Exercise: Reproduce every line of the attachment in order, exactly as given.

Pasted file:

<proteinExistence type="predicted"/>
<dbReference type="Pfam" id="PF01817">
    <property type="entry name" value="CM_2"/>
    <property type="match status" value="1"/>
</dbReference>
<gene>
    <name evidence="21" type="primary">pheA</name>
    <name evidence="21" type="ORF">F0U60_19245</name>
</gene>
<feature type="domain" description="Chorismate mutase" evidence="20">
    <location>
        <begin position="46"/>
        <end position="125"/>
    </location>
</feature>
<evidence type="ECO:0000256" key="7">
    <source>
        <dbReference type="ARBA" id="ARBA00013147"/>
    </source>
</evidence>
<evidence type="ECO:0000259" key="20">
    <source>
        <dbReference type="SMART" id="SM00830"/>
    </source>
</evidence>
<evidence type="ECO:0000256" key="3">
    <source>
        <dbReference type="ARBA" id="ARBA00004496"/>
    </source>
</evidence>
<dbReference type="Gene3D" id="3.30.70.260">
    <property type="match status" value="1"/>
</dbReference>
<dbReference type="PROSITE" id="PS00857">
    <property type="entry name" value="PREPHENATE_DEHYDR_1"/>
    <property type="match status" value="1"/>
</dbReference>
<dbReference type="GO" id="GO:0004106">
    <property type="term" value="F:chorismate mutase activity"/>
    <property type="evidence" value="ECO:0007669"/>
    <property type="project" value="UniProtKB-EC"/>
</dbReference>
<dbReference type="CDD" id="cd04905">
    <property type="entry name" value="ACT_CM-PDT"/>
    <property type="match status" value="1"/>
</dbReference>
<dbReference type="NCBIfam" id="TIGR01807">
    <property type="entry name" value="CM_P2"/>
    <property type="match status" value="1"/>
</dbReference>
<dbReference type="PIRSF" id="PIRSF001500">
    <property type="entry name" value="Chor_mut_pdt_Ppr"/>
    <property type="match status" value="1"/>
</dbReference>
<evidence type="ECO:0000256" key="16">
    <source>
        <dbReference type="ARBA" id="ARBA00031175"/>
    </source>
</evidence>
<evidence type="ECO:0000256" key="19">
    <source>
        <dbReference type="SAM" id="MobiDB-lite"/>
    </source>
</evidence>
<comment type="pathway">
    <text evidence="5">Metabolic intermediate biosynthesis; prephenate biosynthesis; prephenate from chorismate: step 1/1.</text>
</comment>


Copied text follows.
<proteinExistence type="predicted"/>
<dbReference type="Pfam" id="PF01817">
    <property type="entry name" value="CM_2"/>
    <property type="match status" value="1"/>
</dbReference>
<gene>
    <name evidence="21" type="primary">pheA</name>
    <name evidence="21" type="ORF">F0U60_19245</name>
</gene>
<feature type="domain" description="Chorismate mutase" evidence="20">
    <location>
        <begin position="46"/>
        <end position="125"/>
    </location>
</feature>
<evidence type="ECO:0000256" key="7">
    <source>
        <dbReference type="ARBA" id="ARBA00013147"/>
    </source>
</evidence>
<evidence type="ECO:0000259" key="20">
    <source>
        <dbReference type="SMART" id="SM00830"/>
    </source>
</evidence>
<evidence type="ECO:0000256" key="3">
    <source>
        <dbReference type="ARBA" id="ARBA00004496"/>
    </source>
</evidence>
<dbReference type="Gene3D" id="3.30.70.260">
    <property type="match status" value="1"/>
</dbReference>
<dbReference type="PROSITE" id="PS00857">
    <property type="entry name" value="PREPHENATE_DEHYDR_1"/>
    <property type="match status" value="1"/>
</dbReference>
<dbReference type="GO" id="GO:0004106">
    <property type="term" value="F:chorismate mutase activity"/>
    <property type="evidence" value="ECO:0007669"/>
    <property type="project" value="UniProtKB-EC"/>
</dbReference>
<dbReference type="CDD" id="cd04905">
    <property type="entry name" value="ACT_CM-PDT"/>
    <property type="match status" value="1"/>
</dbReference>
<dbReference type="NCBIfam" id="TIGR01807">
    <property type="entry name" value="CM_P2"/>
    <property type="match status" value="1"/>
</dbReference>
<dbReference type="PIRSF" id="PIRSF001500">
    <property type="entry name" value="Chor_mut_pdt_Ppr"/>
    <property type="match status" value="1"/>
</dbReference>
<evidence type="ECO:0000256" key="16">
    <source>
        <dbReference type="ARBA" id="ARBA00031175"/>
    </source>
</evidence>
<evidence type="ECO:0000256" key="19">
    <source>
        <dbReference type="SAM" id="MobiDB-lite"/>
    </source>
</evidence>
<comment type="pathway">
    <text evidence="5">Metabolic intermediate biosynthesis; prephenate biosynthesis; prephenate from chorismate: step 1/1.</text>
</comment>